In recent years, national economic policies throughout the world have been increasingly aimed at developing indigenous and locally based economic development programs. This has led to a new focus on building the economy from within and linking it to both the regional and the global economy. Local governments and community groups are, as a consequence, engaged in investigating opportunities for improving the economic, wealth and employment bases for the populations they serve.
This comprehensive book explores the theories of local economic development and addresses the dilemmas communities face. Emphasizing “community-determined processes,” the authors investigate planning processes, analytical techniques, business and human resource development, as well as both low-cost and high-technology economic development strategies.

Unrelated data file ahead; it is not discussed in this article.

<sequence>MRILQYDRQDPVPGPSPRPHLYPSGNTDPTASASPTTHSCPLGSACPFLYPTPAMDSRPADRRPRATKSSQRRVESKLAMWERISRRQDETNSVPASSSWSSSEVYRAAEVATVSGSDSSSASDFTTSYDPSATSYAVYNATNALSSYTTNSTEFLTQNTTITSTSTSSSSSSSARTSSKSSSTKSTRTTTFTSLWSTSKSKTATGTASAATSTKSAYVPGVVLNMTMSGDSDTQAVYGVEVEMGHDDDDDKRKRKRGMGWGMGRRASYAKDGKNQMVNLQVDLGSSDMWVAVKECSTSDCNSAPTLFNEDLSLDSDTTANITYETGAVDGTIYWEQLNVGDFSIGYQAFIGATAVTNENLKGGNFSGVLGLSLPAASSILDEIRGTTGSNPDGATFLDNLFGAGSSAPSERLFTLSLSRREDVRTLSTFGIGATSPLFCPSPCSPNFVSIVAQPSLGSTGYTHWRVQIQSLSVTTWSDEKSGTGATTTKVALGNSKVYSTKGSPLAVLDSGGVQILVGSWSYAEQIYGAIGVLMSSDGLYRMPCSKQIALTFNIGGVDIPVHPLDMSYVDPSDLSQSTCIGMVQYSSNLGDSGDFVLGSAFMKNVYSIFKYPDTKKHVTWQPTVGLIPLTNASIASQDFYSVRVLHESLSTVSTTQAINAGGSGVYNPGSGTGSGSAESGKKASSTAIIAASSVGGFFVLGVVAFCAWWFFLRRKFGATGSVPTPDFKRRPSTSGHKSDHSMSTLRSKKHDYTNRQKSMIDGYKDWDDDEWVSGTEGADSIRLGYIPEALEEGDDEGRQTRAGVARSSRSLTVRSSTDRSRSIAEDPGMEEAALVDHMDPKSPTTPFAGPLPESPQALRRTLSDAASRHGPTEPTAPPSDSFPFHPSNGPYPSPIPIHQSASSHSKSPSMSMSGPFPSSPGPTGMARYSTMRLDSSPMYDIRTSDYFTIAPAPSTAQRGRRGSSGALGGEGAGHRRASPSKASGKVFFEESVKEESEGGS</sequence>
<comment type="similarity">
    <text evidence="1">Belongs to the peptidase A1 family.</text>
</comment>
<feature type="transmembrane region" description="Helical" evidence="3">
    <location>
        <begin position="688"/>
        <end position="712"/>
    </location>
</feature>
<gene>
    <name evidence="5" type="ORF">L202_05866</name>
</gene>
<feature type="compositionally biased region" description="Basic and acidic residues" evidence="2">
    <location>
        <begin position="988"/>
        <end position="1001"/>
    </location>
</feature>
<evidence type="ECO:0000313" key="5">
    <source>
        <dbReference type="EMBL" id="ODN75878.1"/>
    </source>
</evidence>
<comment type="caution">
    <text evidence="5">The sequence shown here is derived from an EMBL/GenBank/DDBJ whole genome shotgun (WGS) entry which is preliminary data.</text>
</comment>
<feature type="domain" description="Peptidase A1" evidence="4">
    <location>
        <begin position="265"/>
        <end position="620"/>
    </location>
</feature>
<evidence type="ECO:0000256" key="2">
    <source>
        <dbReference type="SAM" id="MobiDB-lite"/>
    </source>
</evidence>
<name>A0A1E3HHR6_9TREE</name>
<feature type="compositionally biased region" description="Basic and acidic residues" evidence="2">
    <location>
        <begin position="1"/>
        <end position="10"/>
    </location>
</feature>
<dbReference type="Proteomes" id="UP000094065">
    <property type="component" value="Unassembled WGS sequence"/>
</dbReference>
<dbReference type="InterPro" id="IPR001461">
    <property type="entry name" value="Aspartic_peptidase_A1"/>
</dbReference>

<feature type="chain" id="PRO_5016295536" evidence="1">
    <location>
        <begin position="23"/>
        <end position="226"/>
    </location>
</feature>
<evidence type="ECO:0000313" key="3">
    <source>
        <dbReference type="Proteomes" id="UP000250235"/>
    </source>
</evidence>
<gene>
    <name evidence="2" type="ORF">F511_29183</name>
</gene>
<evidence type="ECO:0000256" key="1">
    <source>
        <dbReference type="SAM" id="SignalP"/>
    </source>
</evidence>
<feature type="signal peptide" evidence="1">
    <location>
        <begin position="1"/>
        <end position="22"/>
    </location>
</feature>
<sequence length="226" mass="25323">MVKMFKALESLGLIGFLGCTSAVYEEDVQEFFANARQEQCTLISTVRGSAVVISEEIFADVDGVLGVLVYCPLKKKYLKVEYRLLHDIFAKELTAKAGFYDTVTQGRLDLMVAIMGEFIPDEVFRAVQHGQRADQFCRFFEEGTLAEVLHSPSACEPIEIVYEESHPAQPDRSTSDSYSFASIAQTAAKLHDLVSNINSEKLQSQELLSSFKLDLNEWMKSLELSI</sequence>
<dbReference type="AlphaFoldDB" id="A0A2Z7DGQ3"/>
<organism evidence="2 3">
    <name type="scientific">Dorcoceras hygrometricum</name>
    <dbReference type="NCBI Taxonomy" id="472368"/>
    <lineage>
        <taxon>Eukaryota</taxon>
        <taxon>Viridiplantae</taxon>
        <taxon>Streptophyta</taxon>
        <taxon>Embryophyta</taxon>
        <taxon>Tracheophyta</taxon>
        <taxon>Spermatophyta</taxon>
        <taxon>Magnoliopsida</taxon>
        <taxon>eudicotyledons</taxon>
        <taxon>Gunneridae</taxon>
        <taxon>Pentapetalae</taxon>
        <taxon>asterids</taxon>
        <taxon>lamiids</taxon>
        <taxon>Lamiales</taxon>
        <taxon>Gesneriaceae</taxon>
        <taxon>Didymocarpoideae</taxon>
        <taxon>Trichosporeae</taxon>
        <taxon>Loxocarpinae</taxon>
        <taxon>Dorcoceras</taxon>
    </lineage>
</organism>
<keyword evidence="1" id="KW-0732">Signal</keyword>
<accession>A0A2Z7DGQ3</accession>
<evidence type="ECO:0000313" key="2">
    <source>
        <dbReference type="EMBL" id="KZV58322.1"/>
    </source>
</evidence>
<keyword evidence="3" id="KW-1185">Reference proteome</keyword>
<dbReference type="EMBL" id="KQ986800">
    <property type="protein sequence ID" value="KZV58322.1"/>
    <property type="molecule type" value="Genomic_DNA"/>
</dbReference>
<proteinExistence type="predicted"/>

The book contains:
• case studies, illustrations, and exercises which demonstrate how each theory can be employed in a real-world setting;
• sample resource materials, which facilitate the development and design of program plans;
• new arguments for implementing local economic development initiatives; and
• various ideas for local business development ranging from tourism and housing to micro-enterprises, women’s enterprises and community cooperatives.
Written by scholars with many years of regional and city planning experience, this book will prove invaluable to students and teachers of economic development, urban studies, and public administration. Economic development specialists in local and municipal government as well as NGOs will also find this an essential reference.